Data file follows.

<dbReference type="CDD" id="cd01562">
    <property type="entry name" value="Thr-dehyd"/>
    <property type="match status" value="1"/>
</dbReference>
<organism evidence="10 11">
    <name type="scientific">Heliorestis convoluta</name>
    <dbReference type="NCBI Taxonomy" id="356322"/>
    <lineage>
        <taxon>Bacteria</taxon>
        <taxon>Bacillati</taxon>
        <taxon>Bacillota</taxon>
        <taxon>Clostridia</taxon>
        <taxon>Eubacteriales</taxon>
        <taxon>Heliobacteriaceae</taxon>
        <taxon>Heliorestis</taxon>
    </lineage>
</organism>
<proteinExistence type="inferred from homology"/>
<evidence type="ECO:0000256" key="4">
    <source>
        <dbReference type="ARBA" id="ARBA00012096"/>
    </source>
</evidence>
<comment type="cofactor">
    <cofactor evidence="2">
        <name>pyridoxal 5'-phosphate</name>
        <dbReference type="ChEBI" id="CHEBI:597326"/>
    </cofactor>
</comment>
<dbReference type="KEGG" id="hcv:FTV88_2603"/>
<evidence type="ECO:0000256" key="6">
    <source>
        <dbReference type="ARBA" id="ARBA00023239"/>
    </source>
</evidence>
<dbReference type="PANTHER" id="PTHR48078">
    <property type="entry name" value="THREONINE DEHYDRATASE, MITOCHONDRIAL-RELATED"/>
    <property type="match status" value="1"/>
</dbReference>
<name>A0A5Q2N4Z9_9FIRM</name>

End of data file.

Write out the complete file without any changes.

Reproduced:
<dbReference type="CDD" id="cd01562">
    <property type="entry name" value="Thr-dehyd"/>
    <property type="match status" value="1"/>
</dbReference>
<organism evidence="10 11">
    <name type="scientific">Heliorestis convoluta</name>
    <dbReference type="NCBI Taxonomy" id="356322"/>
    <lineage>
        <taxon>Bacteria</taxon>
        <taxon>Bacillati</taxon>
        <taxon>Bacillota</taxon>
        <taxon>Clostridia</taxon>
        <taxon>Eubacteriales</taxon>
        <taxon>Heliobacteriaceae</taxon>
        <taxon>Heliorestis</taxon>
    </lineage>
</organism>
<proteinExistence type="inferred from homology"/>
<evidence type="ECO:0000256" key="4">
    <source>
        <dbReference type="ARBA" id="ARBA00012096"/>
    </source>
</evidence>
<comment type="cofactor">
    <cofactor evidence="2">
        <name>pyridoxal 5'-phosphate</name>
        <dbReference type="ChEBI" id="CHEBI:597326"/>
    </cofactor>
</comment>
<dbReference type="KEGG" id="hcv:FTV88_2603"/>
<evidence type="ECO:0000256" key="6">
    <source>
        <dbReference type="ARBA" id="ARBA00023239"/>
    </source>
</evidence>
<dbReference type="PANTHER" id="PTHR48078">
    <property type="entry name" value="THREONINE DEHYDRATASE, MITOCHONDRIAL-RELATED"/>
    <property type="match status" value="1"/>
</dbReference>
<name>A0A5Q2N4Z9_9FIRM</name>